As of August 2020, SolarNow had 51,049 total participants. Participation over the lifetime of the program has exceeded FPLís expectations, with enrollment peaking at 58,000 participants, over 4 times the ďhigh participationĒ case presented in the original 2014 filing. When evaluating the potential market overlap between SolarTogether and SolarNow, FPL found that the introduction of SolarTogether had minimal impact on the SolarNowís participation. On Page 7 of the petition, FPL stated that although 420 residential customers left the program in favor of SolarTogether, 1,799 residential customers maintain dual enrollment, or approximately 3.4 percent of SolarNow participants.
In its petition, FPL discussed several reasons why it proposed ending the program, despite exceeding the utilityís expectations. In 2014, opportunities for customers to participate in solar programs were narrow and customer awareness of solar generation was likewise limited. †However, in the six years since the programís inception, cost-effective, large-scale solar has become far more prevalent. The lessons learned from SolarNow have allowed FPL to initiate its SolarTogether initiative. As such, customers now have the opportunity to participate in a program which shares the economic benefits of solar with both participants and non-participants.
FPL Proposal Regarding Construction of New Assets
As directed by the 2014 Order, FPL is required to size construction of SolarNowís solar projects based on the level of participation, so that participant contributions will approximate the projectís revenue requirement net of estimated avoided fuel and emissions costs. FPL stated that it would not install any additional solar structures after approximately March 21, 2021, but would continue to enhance existing sites. In response to additional questions from staff, FPL stated that the final asset to be constructed is still under negotiation; as a result, there is still uncertainty regarding the assetís completion date. FPL also stated that if the project does not come to fruition, the utility intends to replace it with a comparable project. In addition, once construction of new assets has ended, the contributions from participants would be used to pay for the depreciation of existing assets at an accelerated rate, as discussed in Issue 2. In response to staffís first data request No. 6, FPL stated that if at the end of SolarNow there is a revenue requirement shortfall, the utility and its shareholders would absorb these costs, as directed by the 2014 Order.
In its petition, FPL stated that the tariff would remain open to new participants after FPL ceases construction of new assets, as other program benefits would still be available to participants. Specifically, the utility asserts that the solar assets would continue to provide renewable generation, promote awareness and community engagement, and education. FPL plans to continue to partner with various host sites to offer benefits, as well as expand educational outreach about solar generation.
FPL stated that after construction of new assets ends, communication to participants would no longer reference the construction of new solar facilities and would instead focus on the programís education and community activities. The utility agreed to provide any future communication and marketing materials to participants for staff review to ensure that the materials accurately reflect that any voluntary contributions would contribute towards the maintenance and enhancement of the solar facilities and educational activities, and not further construction. Furthermore, as discussed in the 2014 Order, the utility stated that through the NextEra Energy Foundation, it would continue contributing $200,000 in annual charitable contributions during the remaining life of SolarNow.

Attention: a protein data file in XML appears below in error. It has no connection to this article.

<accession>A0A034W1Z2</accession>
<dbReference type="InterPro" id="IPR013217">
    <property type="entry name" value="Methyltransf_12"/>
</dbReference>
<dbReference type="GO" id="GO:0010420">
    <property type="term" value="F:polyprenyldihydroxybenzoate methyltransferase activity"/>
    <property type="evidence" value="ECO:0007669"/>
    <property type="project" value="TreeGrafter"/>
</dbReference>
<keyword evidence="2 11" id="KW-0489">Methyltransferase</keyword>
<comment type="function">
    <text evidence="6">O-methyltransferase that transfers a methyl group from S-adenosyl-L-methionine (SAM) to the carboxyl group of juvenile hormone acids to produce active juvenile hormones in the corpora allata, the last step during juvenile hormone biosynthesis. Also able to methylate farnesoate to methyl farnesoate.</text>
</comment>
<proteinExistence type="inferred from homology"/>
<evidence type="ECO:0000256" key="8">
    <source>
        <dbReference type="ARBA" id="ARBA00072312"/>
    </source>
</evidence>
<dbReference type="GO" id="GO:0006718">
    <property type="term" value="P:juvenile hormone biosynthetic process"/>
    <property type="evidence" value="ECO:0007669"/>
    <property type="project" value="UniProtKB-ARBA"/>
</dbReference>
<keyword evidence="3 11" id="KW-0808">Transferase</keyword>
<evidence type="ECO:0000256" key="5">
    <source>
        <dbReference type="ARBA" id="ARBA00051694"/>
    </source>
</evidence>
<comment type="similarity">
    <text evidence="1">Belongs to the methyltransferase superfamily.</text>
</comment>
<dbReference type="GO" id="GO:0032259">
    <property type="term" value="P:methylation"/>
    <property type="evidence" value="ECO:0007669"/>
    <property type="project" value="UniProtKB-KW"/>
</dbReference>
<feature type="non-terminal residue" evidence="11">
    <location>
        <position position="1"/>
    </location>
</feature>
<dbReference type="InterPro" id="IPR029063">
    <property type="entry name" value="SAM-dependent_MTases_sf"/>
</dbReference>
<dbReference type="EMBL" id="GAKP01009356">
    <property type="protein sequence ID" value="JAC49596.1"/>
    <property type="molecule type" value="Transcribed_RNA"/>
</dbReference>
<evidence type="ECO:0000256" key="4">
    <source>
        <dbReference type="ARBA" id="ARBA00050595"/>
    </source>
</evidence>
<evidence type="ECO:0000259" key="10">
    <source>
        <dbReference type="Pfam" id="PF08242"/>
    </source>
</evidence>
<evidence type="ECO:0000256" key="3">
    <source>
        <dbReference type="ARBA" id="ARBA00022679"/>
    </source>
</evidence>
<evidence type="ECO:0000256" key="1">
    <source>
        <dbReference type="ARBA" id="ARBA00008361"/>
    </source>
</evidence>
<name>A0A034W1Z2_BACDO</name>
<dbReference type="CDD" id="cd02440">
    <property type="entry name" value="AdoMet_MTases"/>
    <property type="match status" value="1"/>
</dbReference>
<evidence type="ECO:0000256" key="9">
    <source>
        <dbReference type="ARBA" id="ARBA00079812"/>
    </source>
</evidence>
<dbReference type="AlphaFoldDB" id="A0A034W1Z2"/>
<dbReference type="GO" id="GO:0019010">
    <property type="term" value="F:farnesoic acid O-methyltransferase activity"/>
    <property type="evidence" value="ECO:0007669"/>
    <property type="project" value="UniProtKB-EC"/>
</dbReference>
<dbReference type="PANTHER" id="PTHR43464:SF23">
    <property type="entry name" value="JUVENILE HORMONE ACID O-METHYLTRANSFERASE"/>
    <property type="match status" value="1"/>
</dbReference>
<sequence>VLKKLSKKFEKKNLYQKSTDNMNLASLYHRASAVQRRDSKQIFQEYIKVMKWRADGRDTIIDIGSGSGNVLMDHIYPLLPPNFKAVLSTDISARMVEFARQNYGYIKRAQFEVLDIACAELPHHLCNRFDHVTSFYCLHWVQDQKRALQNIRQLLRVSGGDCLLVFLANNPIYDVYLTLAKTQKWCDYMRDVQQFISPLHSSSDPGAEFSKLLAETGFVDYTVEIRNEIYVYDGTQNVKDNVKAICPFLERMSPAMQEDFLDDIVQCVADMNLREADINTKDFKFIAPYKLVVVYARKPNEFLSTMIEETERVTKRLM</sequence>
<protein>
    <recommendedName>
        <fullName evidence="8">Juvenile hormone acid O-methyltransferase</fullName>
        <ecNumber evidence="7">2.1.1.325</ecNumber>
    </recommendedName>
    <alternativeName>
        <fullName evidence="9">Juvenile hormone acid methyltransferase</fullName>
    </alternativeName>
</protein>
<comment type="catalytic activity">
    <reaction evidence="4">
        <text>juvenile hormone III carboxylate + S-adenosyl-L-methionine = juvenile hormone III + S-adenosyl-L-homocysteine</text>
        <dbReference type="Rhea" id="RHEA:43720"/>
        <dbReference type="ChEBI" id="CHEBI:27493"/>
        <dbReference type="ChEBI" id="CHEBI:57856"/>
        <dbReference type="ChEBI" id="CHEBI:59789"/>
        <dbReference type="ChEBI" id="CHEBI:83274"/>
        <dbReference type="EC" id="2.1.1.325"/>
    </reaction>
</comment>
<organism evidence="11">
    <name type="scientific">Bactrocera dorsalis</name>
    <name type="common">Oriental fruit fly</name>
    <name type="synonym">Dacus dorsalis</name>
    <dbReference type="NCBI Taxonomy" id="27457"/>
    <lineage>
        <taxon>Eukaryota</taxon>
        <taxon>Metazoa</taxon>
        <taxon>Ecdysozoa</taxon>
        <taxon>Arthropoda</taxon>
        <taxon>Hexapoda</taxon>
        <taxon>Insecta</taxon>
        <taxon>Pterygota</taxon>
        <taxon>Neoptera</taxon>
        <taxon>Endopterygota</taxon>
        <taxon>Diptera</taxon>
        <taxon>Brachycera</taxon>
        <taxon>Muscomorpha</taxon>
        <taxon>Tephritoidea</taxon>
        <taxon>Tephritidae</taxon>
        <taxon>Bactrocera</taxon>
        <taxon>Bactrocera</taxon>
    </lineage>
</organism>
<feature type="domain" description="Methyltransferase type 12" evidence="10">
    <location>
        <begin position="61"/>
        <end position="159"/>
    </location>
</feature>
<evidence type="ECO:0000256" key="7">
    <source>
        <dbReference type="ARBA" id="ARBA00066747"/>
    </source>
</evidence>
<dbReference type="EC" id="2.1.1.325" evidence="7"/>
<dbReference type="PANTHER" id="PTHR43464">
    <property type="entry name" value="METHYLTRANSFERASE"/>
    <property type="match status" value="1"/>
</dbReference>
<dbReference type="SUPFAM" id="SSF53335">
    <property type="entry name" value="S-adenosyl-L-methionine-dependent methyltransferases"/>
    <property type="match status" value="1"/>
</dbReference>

Staff believes that once construction of new assets has ended, the SolarNow tariff should reflect that the program would be designed to maintain and enhance the solar assets and provide educational activities and that no further construction would occur. In response to staffís request, FPL submitted on November 9, 2020, a draft revised SolarNow tariff that removes the reference regarding the construction of facilities. Staff believes the revised tariff, as provided on November 9, 2020, is appropriate and once construction of new assets has ended, FPL should file for administrative approval by staff a revised SolarNow tariff to reflect the removal of the reference to construction of solar facilities.
After review of FPLís petition, responses to staffís data request, and discussions with the utility, staff recommends that the Commission should approve FPLís proposed extension and revisions to the SolarNow tariff, Tariff Sheet No. 8.930. FPLís proposed revisions to the tariff would extend service under the SolarNow pilot program through December 31, 2025, and would provide clarity regarding the programís expiration. This tariff should remain open to new participants through its expiration. The revised tariff, as shown in Attachment A, should be effective January 1, 2021 through December 31, 2025. Once construction of new assets has ended, FPL should file for administrative approval by staff a revised SolarNow tariff to reflect the removal of the reference to construction of solar facilities.
Should the Commission approve FPLís request to accelerate the depreciation of its SolarNow assets?